2018 HME Business Handbook: Oxygen

How To Optimize Portable Oxygen Business Efficiency

How respiratory providers offering portable oxygen services can maximize their efficiency gains.

Both in terms of business and care, portable oxygen solutions, such as portable oxygen concentrators (POCs) offer considerable advantages over tank delivery.

From a clinical perspective, POCs give patients far more mobility and independence, allowing them to get out and live their lives. That increase ambulation results in improved long-term oxygen therapy and better outcomes.

From a business operations perspective, portable oxygen’s value proposition has been that, while the devices might cost more up front, they will save providers far more money on the back end, by helping them transition to a low- or no-delivery model. Moreover, from a sales and marketing perspective, that improved clinical care will resonate with referring physicians and other key healthcare partners, which should drive more business for providers.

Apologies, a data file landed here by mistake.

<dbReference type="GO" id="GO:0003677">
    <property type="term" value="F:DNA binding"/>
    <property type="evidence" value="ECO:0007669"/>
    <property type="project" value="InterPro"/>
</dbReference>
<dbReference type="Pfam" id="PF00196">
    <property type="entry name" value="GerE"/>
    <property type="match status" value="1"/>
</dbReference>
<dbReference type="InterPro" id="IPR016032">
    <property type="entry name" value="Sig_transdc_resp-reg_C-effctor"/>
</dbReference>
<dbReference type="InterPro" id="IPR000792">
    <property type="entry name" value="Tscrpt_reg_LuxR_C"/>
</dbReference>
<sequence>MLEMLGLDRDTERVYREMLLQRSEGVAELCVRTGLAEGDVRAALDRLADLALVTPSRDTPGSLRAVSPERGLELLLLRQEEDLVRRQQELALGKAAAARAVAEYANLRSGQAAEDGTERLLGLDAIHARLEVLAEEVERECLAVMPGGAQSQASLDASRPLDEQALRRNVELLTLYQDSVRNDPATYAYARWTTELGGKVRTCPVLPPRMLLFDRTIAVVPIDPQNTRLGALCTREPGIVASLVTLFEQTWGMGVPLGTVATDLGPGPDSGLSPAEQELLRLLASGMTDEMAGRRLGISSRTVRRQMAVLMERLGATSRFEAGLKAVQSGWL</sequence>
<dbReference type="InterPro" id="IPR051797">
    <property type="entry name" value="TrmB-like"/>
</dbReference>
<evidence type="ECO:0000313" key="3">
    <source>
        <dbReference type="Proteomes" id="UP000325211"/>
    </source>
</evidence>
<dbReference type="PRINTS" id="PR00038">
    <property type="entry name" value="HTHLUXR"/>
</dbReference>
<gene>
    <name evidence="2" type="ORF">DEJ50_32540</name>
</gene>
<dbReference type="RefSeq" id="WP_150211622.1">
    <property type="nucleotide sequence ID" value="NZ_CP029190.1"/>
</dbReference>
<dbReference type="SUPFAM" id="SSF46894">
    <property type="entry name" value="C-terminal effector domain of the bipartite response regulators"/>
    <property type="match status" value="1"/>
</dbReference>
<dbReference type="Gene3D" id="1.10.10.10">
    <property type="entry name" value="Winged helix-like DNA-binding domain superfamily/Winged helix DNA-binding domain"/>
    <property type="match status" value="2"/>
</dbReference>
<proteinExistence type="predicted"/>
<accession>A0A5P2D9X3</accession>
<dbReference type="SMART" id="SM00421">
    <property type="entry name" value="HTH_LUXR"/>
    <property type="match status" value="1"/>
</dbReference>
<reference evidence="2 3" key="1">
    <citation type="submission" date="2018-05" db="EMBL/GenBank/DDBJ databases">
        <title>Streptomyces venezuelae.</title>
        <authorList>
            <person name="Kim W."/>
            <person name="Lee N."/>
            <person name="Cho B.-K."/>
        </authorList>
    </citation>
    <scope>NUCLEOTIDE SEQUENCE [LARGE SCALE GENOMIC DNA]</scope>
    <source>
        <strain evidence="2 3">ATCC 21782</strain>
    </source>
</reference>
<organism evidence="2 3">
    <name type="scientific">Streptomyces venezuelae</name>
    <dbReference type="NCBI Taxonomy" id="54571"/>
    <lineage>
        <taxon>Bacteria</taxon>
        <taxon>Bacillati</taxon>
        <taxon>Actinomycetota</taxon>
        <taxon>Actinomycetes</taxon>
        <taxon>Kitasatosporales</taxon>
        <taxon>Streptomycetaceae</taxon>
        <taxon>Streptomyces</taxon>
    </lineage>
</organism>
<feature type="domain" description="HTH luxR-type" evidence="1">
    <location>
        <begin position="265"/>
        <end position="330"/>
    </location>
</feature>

As providers that offer tank delivery calculate a true cost analysis of what a delivery-oriented business costs them over the long-haul versus a POC-based business, the need to take the portable oxygen plunge becomes obvious. In a declining reimbursement environment, those ongoing costs are starting to create an unsustainable business model. Moreover, providers have to “bake in” the lost opportunity costs because the business is focused on tanks as opposed to getting new referrals and retail customers.

Once providers commit to portable oxygen, how can those providers ensure that they are making the most of the opportunity?